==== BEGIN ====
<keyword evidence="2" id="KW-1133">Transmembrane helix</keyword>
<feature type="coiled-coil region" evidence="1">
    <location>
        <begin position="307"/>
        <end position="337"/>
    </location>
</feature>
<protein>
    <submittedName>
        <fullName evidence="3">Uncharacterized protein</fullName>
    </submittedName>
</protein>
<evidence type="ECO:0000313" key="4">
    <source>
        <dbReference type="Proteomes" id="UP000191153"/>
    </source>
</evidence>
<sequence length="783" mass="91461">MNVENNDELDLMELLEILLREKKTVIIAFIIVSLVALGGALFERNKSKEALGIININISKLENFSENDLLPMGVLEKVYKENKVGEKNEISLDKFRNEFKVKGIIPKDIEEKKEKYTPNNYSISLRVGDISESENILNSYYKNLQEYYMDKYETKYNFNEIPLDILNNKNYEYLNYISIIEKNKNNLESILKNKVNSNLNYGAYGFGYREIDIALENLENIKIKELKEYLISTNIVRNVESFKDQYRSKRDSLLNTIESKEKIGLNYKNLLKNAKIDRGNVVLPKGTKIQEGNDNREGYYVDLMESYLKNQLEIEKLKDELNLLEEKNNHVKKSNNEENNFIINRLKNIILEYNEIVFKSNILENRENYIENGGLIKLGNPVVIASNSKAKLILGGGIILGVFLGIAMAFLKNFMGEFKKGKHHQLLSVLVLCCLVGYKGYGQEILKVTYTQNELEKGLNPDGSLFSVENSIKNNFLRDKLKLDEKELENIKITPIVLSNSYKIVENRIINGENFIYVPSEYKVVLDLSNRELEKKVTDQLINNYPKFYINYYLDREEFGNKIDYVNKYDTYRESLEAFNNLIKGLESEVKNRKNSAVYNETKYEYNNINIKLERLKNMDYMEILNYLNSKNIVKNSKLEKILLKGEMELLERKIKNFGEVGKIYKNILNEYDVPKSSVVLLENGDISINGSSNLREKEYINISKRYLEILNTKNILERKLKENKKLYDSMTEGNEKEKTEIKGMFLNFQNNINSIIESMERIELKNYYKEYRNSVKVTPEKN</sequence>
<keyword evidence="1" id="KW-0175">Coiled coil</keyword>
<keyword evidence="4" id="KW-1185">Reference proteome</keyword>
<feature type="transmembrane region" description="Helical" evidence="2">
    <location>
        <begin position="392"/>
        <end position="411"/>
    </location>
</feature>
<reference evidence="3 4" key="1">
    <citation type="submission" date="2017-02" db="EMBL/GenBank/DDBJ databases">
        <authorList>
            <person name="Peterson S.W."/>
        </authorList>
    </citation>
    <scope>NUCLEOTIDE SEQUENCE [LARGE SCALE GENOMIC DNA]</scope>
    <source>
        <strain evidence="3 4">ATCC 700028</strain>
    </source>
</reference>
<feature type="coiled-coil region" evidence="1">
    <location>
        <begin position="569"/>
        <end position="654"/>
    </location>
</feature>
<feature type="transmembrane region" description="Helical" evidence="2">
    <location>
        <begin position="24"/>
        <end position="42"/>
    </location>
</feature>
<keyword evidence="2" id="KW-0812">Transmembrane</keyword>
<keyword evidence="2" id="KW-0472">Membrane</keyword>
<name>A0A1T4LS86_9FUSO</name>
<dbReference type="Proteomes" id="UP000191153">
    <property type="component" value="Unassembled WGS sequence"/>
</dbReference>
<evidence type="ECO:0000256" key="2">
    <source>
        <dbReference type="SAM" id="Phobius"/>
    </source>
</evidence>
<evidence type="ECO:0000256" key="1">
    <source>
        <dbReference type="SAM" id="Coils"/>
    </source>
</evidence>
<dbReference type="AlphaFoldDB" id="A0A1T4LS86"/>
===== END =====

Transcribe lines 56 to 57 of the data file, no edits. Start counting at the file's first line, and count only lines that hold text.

<evidence type="ECO:0000256" key="2">
    <source>